About the Author: Kent Wayne

Hello everybody, my name is Kent Wayne.  I’ve started getting requests for personal info so I thought I’d put up this author page.  I know it’s commonly practiced social media etiquette to post lots of pictures and stuff about personal life, but I tend to veer the other way—I like my privacy.  Sorry if that offends you; I’m not trying to be rude.

I spent ten years in the military.  I was never a sex-nuts strong, roided-out Bin-laden-wasting-stud, nor was I a fat, whiny, high-and-tight (it’s the stereotypical military haircut) wearing pencil-pusher that lived to yell at people about uniform and haircut regulations because he was bullied in high school and couldn’t get a date.  Within those two extremes, I fall somewhere in between.  I’m not going to specify what units or branches I was in.  That was a different person, and it doesn’t matter now—I’m out and done with that stuff.  While it definitely informs my writing, the chapter has closed on that part of my life.

I prefer not to be thanked for my service.  There’s plenty of great articles out there that can express why better than I ever could.

My view on the military, just to give you some insight on my perspective:  the military is a reflection of society.  Of humanity.  Within it, you can find behavior that is villainous, heroic, idiotic, and genius.  The full spectrum.  And just like life, one person can exhibit some of each.  Nobody is a badass 100% of the time.  Nobody is a piece of shit 100% of the time.  I find most portrayals of the military reductive in that it doesn’t recognize this basic fact:  the military is made up of humans, and they are subject to human nature.  When it becomes clear that “shitbags” can be amazing and “heroes” can be child molesters, then the folly of using a label to reduce somebody to hero, baby-killer, badass, or brainwashed is revealed to be shortsighted and childish.

This is everywhere, not just the military.  I’m resigned to the idea that humans love to reduce the complexity of life into an easy-to-get-riled about, simplistic viewpoint.  But I have seen it get better as I’ve gotten older, so I still have hope.  I think the internet—and the increased ease of sharing information—has a lot to do with that.

The great lesson I learned from the military:  Ideals are nice and soul-stirring, but people tend to get blinded by them.  It is the ability to perceive the minutely relevant changes from instance to instance, from circumstance to circumstance, that will carry you.  It is not comfortably reductive idealism, but all-inclusory awareness that will let you navigate not just life, but all of existence.

(Hops off the soapbox)  I know that’s a poor bio, but I hope that my obnoxiously grandiose statement reveals more about me than if I were to list a boring series of life events.  And I hope it wasn’t too pretentiously poetic.  As a character from one of my favorite authors says (about a bunch of mentally masturbatory goth vampire wannabes):  “Too much time on their hands.  Leads to poetry.”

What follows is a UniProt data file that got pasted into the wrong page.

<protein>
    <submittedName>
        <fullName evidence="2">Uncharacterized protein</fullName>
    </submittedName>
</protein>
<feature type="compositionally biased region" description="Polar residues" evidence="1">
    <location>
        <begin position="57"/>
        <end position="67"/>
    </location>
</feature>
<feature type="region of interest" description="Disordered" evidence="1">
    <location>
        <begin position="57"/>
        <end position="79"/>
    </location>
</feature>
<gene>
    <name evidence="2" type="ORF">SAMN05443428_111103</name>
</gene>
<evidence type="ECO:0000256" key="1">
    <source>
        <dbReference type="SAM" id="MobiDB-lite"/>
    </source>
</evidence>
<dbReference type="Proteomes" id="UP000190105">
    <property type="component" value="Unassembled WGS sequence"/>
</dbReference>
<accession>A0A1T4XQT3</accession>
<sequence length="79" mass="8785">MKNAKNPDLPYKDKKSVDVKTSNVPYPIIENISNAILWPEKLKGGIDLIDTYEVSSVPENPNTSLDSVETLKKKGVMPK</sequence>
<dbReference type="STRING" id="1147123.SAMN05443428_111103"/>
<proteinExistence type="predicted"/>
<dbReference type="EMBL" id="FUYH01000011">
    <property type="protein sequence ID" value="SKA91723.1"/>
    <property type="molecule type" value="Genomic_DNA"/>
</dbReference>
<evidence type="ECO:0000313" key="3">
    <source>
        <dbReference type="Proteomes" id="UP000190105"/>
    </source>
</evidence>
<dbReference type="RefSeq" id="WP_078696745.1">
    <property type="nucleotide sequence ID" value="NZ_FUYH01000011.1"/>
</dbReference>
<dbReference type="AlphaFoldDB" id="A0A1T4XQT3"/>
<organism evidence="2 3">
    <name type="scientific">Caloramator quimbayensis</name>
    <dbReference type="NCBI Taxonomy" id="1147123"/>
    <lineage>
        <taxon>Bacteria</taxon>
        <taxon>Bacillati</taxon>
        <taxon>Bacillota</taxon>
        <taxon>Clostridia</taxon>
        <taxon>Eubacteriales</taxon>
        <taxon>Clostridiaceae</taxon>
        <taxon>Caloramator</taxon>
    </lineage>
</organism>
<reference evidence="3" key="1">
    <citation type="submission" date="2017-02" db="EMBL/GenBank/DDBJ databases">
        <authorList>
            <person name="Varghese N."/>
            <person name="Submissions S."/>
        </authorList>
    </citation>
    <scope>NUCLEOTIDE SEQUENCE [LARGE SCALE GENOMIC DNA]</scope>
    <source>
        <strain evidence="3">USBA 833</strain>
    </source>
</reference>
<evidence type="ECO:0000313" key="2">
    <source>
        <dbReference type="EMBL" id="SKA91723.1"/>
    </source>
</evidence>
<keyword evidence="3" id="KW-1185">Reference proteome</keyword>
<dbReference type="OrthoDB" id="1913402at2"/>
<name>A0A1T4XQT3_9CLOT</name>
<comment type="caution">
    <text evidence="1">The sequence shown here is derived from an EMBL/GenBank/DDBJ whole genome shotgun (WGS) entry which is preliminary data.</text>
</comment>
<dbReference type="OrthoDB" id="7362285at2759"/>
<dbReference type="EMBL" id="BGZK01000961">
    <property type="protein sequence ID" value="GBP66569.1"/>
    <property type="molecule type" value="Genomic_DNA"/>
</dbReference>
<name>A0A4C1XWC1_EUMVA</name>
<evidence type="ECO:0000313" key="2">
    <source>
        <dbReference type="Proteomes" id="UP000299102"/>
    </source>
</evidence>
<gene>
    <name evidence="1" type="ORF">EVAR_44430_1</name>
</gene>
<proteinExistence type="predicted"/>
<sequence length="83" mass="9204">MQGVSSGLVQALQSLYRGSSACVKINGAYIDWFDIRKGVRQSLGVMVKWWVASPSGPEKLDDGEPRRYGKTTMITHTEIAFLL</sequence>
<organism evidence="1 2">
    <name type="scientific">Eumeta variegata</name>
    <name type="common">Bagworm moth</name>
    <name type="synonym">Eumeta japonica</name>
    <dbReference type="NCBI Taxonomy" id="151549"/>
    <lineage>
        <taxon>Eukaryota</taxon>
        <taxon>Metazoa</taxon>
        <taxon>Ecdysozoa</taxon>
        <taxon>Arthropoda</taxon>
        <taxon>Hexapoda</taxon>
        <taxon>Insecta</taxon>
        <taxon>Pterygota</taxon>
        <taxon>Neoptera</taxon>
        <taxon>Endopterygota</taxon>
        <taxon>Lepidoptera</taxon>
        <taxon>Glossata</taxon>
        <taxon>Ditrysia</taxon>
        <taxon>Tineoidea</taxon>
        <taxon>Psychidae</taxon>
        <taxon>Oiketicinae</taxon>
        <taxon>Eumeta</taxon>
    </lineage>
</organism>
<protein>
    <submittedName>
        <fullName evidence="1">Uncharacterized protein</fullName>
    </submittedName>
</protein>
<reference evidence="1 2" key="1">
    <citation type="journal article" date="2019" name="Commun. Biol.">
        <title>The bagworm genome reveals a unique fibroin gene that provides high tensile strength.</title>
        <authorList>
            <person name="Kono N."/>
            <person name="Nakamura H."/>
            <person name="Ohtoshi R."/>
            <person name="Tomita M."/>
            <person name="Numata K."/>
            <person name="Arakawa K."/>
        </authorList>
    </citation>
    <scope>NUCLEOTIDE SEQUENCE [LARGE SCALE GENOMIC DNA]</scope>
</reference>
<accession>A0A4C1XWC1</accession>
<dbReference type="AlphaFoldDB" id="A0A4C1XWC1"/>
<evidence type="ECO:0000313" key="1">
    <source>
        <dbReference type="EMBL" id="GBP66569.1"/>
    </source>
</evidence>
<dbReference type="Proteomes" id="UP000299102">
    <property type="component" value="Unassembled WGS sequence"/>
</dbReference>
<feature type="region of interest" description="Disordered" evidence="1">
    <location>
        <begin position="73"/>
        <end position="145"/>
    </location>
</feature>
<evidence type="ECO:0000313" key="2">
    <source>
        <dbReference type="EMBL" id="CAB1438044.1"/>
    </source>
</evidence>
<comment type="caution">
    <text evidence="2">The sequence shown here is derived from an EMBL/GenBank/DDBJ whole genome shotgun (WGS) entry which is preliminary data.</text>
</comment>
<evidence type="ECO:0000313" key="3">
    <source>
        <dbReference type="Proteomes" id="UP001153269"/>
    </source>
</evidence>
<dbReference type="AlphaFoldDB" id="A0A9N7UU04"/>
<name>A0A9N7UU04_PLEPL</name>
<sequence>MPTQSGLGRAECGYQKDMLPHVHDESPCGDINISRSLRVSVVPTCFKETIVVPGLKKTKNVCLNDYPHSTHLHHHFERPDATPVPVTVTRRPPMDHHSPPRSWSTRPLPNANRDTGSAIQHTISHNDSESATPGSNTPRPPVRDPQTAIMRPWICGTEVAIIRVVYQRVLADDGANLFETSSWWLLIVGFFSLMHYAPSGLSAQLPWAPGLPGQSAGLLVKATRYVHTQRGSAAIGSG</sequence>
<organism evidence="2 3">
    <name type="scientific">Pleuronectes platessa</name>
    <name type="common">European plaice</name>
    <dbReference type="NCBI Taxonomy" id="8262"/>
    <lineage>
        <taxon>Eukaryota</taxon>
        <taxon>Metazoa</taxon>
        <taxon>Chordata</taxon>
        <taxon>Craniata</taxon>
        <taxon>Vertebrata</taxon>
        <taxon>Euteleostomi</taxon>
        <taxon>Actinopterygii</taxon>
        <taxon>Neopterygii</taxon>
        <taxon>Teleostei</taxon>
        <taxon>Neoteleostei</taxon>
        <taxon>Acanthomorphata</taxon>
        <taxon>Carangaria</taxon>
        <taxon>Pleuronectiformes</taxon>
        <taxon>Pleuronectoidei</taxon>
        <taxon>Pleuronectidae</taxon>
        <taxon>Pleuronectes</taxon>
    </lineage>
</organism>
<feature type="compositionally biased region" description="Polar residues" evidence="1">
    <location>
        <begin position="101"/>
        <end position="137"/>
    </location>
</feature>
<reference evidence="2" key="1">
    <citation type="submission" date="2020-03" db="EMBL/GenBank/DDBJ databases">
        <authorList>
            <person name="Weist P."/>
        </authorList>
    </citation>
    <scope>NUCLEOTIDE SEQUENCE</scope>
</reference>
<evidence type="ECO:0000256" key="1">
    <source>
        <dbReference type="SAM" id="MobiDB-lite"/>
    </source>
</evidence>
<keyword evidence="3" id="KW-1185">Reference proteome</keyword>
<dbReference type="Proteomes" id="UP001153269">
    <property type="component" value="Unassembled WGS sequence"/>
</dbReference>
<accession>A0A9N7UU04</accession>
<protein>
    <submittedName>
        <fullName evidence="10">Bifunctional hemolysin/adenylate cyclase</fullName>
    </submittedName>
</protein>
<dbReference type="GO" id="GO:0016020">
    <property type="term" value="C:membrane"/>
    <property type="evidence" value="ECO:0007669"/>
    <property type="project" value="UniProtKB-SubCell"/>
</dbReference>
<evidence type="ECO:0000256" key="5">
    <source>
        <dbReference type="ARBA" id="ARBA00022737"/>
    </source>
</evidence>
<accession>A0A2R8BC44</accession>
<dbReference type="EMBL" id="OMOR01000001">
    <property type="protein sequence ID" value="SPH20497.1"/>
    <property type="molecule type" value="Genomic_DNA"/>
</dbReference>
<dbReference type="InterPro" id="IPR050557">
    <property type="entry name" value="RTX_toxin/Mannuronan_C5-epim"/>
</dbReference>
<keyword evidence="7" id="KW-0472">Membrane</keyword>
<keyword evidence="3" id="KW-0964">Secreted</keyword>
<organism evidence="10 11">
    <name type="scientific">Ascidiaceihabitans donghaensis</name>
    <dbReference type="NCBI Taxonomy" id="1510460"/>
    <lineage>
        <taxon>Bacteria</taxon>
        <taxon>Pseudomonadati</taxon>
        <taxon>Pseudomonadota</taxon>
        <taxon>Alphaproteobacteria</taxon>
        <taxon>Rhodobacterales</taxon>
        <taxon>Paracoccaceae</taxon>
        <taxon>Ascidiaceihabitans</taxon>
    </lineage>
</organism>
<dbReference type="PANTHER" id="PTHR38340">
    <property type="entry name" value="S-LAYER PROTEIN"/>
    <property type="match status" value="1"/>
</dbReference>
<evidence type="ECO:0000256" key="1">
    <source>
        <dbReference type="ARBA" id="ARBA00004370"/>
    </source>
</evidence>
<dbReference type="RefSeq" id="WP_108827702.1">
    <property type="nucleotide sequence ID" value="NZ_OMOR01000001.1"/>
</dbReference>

(Just kidding.  I love poetry.  Some of it.  Maybe.)

Thanks for checking out my work!  To all you writers, I wish you inspired drafting and insightful editing!

Kent Wayne

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798 thoughts on “About the Author: Kent Wayne

    • What about the Corps, or SOF guys? I’m privileged to like your stuff! It always motivates me to see someone else who’s willing to put the time and effort into creating and publishing, even if it’s online! 🙂

      Liked by 1 person

  1. you don’t “list a chronological series of life events”, Kent, but your writing is utterly beautiful, wise, from solid and profoundly absorbed, it would appear, experience, and from an evidently compassionate heart, don’t ”]hop[] off [your] soapbox”, you belong there – R ! chard

    Liked by 1 person

  2. Hey Kent!

    I was wondering if by any chance you could answer these three questions for me? If you’re busy, short answers are totally cool, John Scalzi gave me one-liners 🙂

    1. How do you deal with the trolls?

    2. Can you really make money from blogging?

    3. Did your blog make you famous?

    Thanks!

    Liked by 1 person

    • 1. I try to address each point logically, and I wish them the best. If there is any grain of truth to there statement, I will agree with them and actually amplify my agreement by providing an anecdote. Then I will logically point out if the statement is leading to a false conclusion.

      2. I’m not sure about making money from blogging. I make a couple hundred bucks a year from books and blogging, so it’s really just a labor of love at this point.

      3. My blog did NOT make me famous, haha! I’m still very much a small-time indie author.

      Liked by 1 person

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